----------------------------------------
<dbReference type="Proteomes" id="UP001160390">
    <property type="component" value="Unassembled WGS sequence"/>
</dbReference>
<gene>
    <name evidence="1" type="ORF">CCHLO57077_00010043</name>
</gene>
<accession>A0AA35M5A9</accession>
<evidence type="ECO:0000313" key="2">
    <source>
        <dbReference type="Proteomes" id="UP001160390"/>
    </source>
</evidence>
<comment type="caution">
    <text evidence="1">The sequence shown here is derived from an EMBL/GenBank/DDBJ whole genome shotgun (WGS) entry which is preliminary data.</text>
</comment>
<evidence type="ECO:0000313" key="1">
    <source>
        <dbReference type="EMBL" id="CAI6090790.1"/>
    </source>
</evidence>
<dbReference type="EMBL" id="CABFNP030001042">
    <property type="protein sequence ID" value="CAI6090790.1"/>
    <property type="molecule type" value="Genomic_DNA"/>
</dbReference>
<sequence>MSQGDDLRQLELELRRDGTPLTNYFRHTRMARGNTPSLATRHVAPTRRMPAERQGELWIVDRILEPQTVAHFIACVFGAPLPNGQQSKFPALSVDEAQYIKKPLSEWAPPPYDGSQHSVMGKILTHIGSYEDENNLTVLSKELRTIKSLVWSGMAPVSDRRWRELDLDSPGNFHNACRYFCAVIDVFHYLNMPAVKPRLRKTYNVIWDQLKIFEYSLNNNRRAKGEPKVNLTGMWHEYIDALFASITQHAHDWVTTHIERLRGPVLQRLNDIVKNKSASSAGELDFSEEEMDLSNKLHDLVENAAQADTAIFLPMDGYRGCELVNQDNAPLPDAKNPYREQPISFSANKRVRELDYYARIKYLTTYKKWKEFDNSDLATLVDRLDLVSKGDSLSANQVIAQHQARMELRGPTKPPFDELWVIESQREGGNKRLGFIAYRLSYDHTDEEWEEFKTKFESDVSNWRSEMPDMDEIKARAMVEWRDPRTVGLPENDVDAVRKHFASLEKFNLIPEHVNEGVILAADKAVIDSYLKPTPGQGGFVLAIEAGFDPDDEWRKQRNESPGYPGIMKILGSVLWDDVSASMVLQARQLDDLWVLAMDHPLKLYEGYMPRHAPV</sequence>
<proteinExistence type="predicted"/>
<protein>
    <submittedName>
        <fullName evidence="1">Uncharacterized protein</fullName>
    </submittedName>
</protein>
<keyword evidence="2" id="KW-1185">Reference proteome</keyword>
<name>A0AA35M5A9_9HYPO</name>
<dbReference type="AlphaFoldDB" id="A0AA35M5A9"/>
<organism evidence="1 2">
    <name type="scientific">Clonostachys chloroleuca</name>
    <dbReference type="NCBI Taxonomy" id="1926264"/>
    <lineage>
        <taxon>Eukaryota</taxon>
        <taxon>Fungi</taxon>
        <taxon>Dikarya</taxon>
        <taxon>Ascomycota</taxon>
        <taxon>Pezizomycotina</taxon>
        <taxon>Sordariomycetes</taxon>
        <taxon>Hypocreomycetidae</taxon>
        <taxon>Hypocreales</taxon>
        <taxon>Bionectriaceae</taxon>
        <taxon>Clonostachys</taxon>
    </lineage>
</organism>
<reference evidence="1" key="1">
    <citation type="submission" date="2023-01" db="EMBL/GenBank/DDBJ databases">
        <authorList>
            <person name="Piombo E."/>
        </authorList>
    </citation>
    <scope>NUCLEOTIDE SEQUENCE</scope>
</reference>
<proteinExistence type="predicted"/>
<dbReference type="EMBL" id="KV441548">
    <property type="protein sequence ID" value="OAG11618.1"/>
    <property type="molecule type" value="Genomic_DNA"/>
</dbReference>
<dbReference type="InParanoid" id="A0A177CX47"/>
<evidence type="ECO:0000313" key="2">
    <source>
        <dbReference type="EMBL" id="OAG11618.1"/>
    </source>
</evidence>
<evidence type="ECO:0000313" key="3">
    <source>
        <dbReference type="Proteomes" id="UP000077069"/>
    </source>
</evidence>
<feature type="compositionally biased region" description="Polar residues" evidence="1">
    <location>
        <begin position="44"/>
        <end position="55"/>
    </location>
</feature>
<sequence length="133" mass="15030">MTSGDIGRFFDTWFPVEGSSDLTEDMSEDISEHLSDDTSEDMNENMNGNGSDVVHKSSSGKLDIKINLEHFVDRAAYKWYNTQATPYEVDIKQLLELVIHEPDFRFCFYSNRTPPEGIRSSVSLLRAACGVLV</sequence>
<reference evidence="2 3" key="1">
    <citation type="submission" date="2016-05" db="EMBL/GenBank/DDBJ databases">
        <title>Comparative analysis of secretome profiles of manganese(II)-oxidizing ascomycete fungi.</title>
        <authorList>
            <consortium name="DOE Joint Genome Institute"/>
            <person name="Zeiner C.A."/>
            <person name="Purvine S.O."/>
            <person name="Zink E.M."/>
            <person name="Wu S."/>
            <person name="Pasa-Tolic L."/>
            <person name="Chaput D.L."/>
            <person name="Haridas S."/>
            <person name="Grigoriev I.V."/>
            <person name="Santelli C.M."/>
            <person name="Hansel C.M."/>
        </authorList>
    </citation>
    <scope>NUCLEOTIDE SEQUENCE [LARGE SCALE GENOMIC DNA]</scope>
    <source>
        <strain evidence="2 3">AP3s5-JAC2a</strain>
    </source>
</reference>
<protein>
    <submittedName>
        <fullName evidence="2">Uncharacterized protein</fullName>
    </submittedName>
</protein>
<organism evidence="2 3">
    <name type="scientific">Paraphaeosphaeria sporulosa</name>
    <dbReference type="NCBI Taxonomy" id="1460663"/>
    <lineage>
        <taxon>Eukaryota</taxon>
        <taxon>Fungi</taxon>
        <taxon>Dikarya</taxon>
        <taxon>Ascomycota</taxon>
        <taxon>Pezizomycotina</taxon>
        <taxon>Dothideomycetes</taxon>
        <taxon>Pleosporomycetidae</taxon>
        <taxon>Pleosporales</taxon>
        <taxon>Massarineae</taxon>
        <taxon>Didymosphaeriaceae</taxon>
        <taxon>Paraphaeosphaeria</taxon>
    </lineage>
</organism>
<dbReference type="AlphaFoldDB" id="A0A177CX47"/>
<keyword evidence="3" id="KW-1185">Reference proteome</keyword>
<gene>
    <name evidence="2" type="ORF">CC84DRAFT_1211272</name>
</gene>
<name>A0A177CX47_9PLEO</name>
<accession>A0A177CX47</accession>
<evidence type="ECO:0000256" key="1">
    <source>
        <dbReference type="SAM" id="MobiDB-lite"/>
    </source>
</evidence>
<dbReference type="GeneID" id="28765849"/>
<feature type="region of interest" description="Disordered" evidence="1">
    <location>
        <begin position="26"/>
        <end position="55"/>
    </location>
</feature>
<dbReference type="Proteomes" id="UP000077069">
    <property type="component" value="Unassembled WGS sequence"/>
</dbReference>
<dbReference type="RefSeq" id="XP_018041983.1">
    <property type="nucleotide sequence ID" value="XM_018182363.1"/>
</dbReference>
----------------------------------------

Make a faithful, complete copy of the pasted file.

<dbReference type="Proteomes" id="UP001160390">
    <property type="component" value="Unassembled WGS sequence"/>
</dbReference>
<gene>
    <name evidence="1" type="ORF">CCHLO57077_00010043</name>
</gene>
<accession>A0AA35M5A9</accession>
<evidence type="ECO:0000313" key="2">
    <source>
        <dbReference type="Proteomes" id="UP001160390"/>
    </source>
</evidence>
<comment type="caution">
    <text evidence="1">The sequence shown here is derived from an EMBL/GenBank/DDBJ whole genome shotgun (WGS) entry which is preliminary data.</text>
</comment>
<evidence type="ECO:0000313" key="1">
    <source>
        <dbReference type="EMBL" id="CAI6090790.1"/>
    </source>
</evidence>
<dbReference type="EMBL" id="CABFNP030001042">
    <property type="protein sequence ID" value="CAI6090790.1"/>
    <property type="molecule type" value="Genomic_DNA"/>
</dbReference>
<sequence>MSQGDDLRQLELELRRDGTPLTNYFRHTRMARGNTPSLATRHVAPTRRMPAERQGELWIVDRILEPQTVAHFIACVFGAPLPNGQQSKFPALSVDEAQYIKKPLSEWAPPPYDGSQHSVMGKILTHIGSYEDENNLTVLSKELRTIKSLVWSGMAPVSDRRWRELDLDSPGNFHNACRYFCAVIDVFHYLNMPAVKPRLRKTYNVIWDQLKIFEYSLNNNRRAKGEPKVNLTGMWHEYIDALFASITQHAHDWVTTHIERLRGPVLQRLNDIVKNKSASSAGELDFSEEEMDLSNKLHDLVENAAQADTAIFLPMDGYRGCELVNQDNAPLPDAKNPYREQPISFSANKRVRELDYYARIKYLTTYKKWKEFDNSDLATLVDRLDLVSKGDSLSANQVIAQHQARMELRGPTKPPFDELWVIESQREGGNKRLGFIAYRLSYDHTDEEWEEFKTKFESDVSNWRSEMPDMDEIKARAMVEWRDPRTVGLPENDVDAVRKHFASLEKFNLIPEHVNEGVILAADKAVIDSYLKPTPGQGGFVLAIEAGFDPDDEWRKQRNESPGYPGIMKILGSVLWDDVSASMVLQARQLDDLWVLAMDHPLKLYEGYMPRHAPV</sequence>
<proteinExistence type="predicted"/>
<protein>
    <submittedName>
        <fullName evidence="1">Uncharacterized protein</fullName>
    </submittedName>
</protein>
<keyword evidence="2" id="KW-1185">Reference proteome</keyword>
<name>A0AA35M5A9_9HYPO</name>
<dbReference type="AlphaFoldDB" id="A0AA35M5A9"/>
<organism evidence="1 2">
    <name type="scientific">Clonostachys chloroleuca</name>
    <dbReference type="NCBI Taxonomy" id="1926264"/>
    <lineage>
        <taxon>Eukaryota</taxon>
        <taxon>Fungi</taxon>
        <taxon>Dikarya</taxon>
        <taxon>Ascomycota</taxon>
        <taxon>Pezizomycotina</taxon>
        <taxon>Sordariomycetes</taxon>
        <taxon>Hypocreomycetidae</taxon>
        <taxon>Hypocreales</taxon>
        <taxon>Bionectriaceae</taxon>
        <taxon>Clonostachys</taxon>
    </lineage>
</organism>
<reference evidence="1" key="1">
    <citation type="submission" date="2023-01" db="EMBL/GenBank/DDBJ databases">
        <authorList>
            <person name="Piombo E."/>
        </authorList>
    </citation>
    <scope>NUCLEOTIDE SEQUENCE</scope>
</reference>
<proteinExistence type="predicted"/>
<dbReference type="EMBL" id="KV441548">
    <property type="protein sequence ID" value="OAG11618.1"/>
    <property type="molecule type" value="Genomic_DNA"/>
</dbReference>
<dbReference type="InParanoid" id="A0A177CX47"/>
<evidence type="ECO:0000313" key="2">
    <source>
        <dbReference type="EMBL" id="OAG11618.1"/>
    </source>
</evidence>
<evidence type="ECO:0000313" key="3">
    <source>
        <dbReference type="Proteomes" id="UP000077069"/>
    </source>
</evidence>
<feature type="compositionally biased region" description="Polar residues" evidence="1">
    <location>
        <begin position="44"/>
        <end position="55"/>
    </location>
</feature>
<sequence length="133" mass="15030">MTSGDIGRFFDTWFPVEGSSDLTEDMSEDISEHLSDDTSEDMNENMNGNGSDVVHKSSSGKLDIKINLEHFVDRAAYKWYNTQATPYEVDIKQLLELVIHEPDFRFCFYSNRTPPEGIRSSVSLLRAACGVLV</sequence>
<reference evidence="2 3" key="1">
    <citation type="submission" date="2016-05" db="EMBL/GenBank/DDBJ databases">
        <title>Comparative analysis of secretome profiles of manganese(II)-oxidizing ascomycete fungi.</title>
        <authorList>
            <consortium name="DOE Joint Genome Institute"/>
            <person name="Zeiner C.A."/>
            <person name="Purvine S.O."/>
            <person name="Zink E.M."/>
            <person name="Wu S."/>
            <person name="Pasa-Tolic L."/>
            <person name="Chaput D.L."/>
            <person name="Haridas S."/>
            <person name="Grigoriev I.V."/>
            <person name="Santelli C.M."/>
            <person name="Hansel C.M."/>
        </authorList>
    </citation>
    <scope>NUCLEOTIDE SEQUENCE [LARGE SCALE GENOMIC DNA]</scope>
    <source>
        <strain evidence="2 3">AP3s5-JAC2a</strain>
    </source>
</reference>
<protein>
    <submittedName>
        <fullName evidence="2">Uncharacterized protein</fullName>
    </submittedName>
</protein>
<organism evidence="2 3">
    <name type="scientific">Paraphaeosphaeria sporulosa</name>
    <dbReference type="NCBI Taxonomy" id="1460663"/>
    <lineage>
        <taxon>Eukaryota</taxon>
        <taxon>Fungi</taxon>
        <taxon>Dikarya</taxon>
        <taxon>Ascomycota</taxon>
        <taxon>Pezizomycotina</taxon>
        <taxon>Dothideomycetes</taxon>
        <taxon>Pleosporomycetidae</taxon>
        <taxon>Pleosporales</taxon>
        <taxon>Massarineae</taxon>
        <taxon>Didymosphaeriaceae</taxon>
        <taxon>Paraphaeosphaeria</taxon>
    </lineage>
</organism>
<dbReference type="AlphaFoldDB" id="A0A177CX47"/>
<keyword evidence="3" id="KW-1185">Reference proteome</keyword>
<gene>
    <name evidence="2" type="ORF">CC84DRAFT_1211272</name>
</gene>
<name>A0A177CX47_9PLEO</name>
<accession>A0A177CX47</accession>
<evidence type="ECO:0000256" key="1">
    <source>
        <dbReference type="SAM" id="MobiDB-lite"/>
    </source>
</evidence>
<dbReference type="GeneID" id="28765849"/>
<feature type="region of interest" description="Disordered" evidence="1">
    <location>
        <begin position="26"/>
        <end position="55"/>
    </location>
</feature>
<dbReference type="Proteomes" id="UP000077069">
    <property type="component" value="Unassembled WGS sequence"/>
</dbReference>
<dbReference type="RefSeq" id="XP_018041983.1">
    <property type="nucleotide sequence ID" value="XM_018182363.1"/>
</dbReference>